And after that, we celebrated Independence Day two days early, the 2nd of July. Since our country actually did declare independence on the second, it was more fitting anyway.

Too Much for Mom

Too Much For Mom

Still lighting Up

Even though there are fireworks going off, I'm still trying to light more off.

We flew back to Honolulu the next day where Go! Airlines lost 7 of our 15 bags. That was fun. They eventually found our bags in time for us to make our flight that afternoon back to Arizona.

Of the two and a half weeks my family was celebrating my vacation with me, I was only there for 4 days of it. Still, I had a good time, especially knowing that I would not have any homework to catch up on as a result.

When I arrived in Arizona, I knew I only had 4 days to get my stuff together, boxed up and shipped out, because I had a ticket waiting for me to finally hit my final destination – Guam.

Saturday, July 01, 2006

Tourist For A Day...

On my last day in Sydney, I had some free time, since the conference was over, but I didn’t fly out for one more day. I took advantage of that.

I went to Circular Quey (pronounce “key”). That is where you can see the famous bridge, the Sydney Opera House, walk to the Rocks, the old settlement remains, or to the Sydney tower.

What cooler way to get there than the RiverCat? This ferry was moderately priced and offered a great view along the way. The warmest thing I had to wear was a white, short sleeve church shirt. Keep in mind, it’s winter time in Australia. It was about 8 degrees Celsius not to mention the wind chill factor. After living in Arizona and Hawaii, it was nice to be cold again.

Sydney from the RiverCat

This is Sydney from the RiverCat. The tower is easy to see behind me.

'Mine' birds

"Mine! ... Mine! ... Mine!"

Me at Opera House

Me at the Opera House

Darling Harbor - Fountain

A cool fountain at Darling Harbor. For the record, Lisa Simpson was right, the water does drain the other way down under.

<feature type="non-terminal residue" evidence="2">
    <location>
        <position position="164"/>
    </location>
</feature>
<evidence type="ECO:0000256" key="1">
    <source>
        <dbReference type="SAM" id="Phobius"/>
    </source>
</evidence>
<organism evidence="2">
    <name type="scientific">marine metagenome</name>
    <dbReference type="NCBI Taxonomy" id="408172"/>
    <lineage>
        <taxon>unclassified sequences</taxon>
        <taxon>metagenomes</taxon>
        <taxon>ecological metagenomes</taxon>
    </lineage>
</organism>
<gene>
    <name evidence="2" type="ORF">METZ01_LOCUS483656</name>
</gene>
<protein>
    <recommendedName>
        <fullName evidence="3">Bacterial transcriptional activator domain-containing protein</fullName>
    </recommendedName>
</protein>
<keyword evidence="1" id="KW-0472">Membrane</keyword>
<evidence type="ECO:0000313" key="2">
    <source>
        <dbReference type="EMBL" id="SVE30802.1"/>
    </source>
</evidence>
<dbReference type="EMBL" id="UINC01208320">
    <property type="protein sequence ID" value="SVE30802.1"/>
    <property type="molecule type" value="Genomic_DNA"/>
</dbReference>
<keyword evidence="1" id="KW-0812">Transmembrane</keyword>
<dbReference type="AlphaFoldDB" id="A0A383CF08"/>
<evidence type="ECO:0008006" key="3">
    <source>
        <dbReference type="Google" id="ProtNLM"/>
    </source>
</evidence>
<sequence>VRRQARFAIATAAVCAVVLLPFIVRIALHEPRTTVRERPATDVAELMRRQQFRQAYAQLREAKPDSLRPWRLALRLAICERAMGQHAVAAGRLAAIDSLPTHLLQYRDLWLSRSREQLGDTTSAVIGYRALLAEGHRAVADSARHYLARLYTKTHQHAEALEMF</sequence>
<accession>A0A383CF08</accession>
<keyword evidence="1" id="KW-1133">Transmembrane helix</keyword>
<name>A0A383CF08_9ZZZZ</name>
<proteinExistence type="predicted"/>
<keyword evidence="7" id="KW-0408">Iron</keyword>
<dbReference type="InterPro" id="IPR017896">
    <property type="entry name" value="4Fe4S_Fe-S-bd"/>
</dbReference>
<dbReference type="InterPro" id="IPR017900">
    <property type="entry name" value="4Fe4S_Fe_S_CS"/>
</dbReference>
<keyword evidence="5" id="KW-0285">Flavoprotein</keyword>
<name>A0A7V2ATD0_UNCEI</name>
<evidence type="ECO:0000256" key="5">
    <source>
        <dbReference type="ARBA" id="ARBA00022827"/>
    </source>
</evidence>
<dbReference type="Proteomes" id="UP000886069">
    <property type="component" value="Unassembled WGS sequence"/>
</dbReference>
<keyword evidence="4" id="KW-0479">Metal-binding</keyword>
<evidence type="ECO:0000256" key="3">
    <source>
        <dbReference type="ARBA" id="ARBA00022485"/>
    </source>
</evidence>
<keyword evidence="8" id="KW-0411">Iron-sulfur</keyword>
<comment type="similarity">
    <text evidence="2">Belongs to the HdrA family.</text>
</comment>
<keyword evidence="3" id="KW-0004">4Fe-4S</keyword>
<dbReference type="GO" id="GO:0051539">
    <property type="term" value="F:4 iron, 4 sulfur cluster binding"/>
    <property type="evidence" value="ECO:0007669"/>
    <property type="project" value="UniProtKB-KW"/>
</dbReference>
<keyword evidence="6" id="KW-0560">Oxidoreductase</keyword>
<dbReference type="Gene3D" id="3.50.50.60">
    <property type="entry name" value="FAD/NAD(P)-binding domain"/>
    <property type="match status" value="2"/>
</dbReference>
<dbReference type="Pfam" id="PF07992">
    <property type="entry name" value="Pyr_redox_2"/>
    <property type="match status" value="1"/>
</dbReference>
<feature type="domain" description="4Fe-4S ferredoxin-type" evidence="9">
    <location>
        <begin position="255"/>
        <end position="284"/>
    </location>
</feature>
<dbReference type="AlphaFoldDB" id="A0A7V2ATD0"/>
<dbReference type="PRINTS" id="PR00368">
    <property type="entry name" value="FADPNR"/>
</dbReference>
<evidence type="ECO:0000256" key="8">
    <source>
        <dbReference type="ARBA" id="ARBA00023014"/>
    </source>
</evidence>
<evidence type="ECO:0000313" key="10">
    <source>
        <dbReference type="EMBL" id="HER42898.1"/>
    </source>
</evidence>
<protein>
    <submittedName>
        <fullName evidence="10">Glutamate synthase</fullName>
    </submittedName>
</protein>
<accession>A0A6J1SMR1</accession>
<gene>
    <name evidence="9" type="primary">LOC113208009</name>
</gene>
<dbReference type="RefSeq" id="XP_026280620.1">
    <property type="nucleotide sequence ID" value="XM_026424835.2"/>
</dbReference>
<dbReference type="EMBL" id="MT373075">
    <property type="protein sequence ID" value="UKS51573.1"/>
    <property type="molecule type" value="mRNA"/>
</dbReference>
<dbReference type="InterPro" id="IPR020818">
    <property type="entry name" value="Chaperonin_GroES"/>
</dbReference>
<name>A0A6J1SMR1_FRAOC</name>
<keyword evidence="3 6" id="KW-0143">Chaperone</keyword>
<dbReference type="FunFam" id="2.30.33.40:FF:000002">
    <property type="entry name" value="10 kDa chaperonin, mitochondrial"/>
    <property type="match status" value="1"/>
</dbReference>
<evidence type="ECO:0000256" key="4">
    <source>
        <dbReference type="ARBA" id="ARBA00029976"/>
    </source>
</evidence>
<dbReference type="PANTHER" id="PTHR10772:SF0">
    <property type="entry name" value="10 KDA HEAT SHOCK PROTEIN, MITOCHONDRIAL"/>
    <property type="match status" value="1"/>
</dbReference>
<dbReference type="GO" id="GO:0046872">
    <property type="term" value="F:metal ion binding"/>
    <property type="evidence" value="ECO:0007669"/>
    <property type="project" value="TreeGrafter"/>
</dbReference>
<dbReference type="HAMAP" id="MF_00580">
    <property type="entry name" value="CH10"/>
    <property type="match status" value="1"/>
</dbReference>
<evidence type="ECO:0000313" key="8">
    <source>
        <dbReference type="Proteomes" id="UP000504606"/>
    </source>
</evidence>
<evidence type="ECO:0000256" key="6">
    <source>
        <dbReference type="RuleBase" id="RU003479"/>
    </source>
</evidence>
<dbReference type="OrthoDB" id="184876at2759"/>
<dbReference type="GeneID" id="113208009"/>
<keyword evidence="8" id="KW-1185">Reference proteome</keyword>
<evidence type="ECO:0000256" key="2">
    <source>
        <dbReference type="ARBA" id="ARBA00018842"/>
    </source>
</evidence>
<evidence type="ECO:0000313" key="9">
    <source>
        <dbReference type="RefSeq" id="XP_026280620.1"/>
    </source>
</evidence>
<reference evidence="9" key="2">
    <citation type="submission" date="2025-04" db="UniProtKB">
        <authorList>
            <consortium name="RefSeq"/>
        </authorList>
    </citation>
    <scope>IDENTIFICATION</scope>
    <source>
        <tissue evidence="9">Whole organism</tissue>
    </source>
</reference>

After I got some pictures of the sights, I went to the exact center of Sydney, where a giant tourist trap has been built, the tower. For only the cost of an arm and a leg, you can take a “virtual” tour of the outback, an elevator ride to the top of the tower and walk around the Sydney Aquarium. I only spent the arm and did the OzTrek virtual tour and tower elevator.

Down from the Tower

Down from the Tower

Fountain from Sydney Tower

Some church and fountain. I don't know about them, but I've seen 'em on post cards. That must mean they are something.

On the way back, I made sure to buy trinkets and souvenirs for myself and my loved ones. Now that I have a dozen nieces and nephews, I have to try hard to find something reasonably cool, but affordable. Also, each item has to different enough so the kids don’t fight over who’s is who’s, but also similar enough so they don’t fight over…well…who’s is who’s. They are all equal, but different. I got them small koala bear clips, with Australian flags. They each had a different color. Each koala was holding onto some real Australian coins and a piece of Australian candy. Man, I am just the perfect uncle.

My flight back was uneventful. I landed in Honolulu at about midnight. My family was in vacation in Big Island. To join them, I had the first available flight out to meet them. Unfortunately, that was not till 8am.

I hauled my luggage out to the small isolated terminal to sleep while I waited. Security shooed me away, saying I’d have to come back at 5. So, I ended up sleeping on the concrete sidewalk, in my suit, with no pillow or blanket, waiting for my chance to fly to Kona. Needles to say, I didn’t sleep well.

I finally got to Big Island, and finally got to start my graduation vacation which my family was having without me.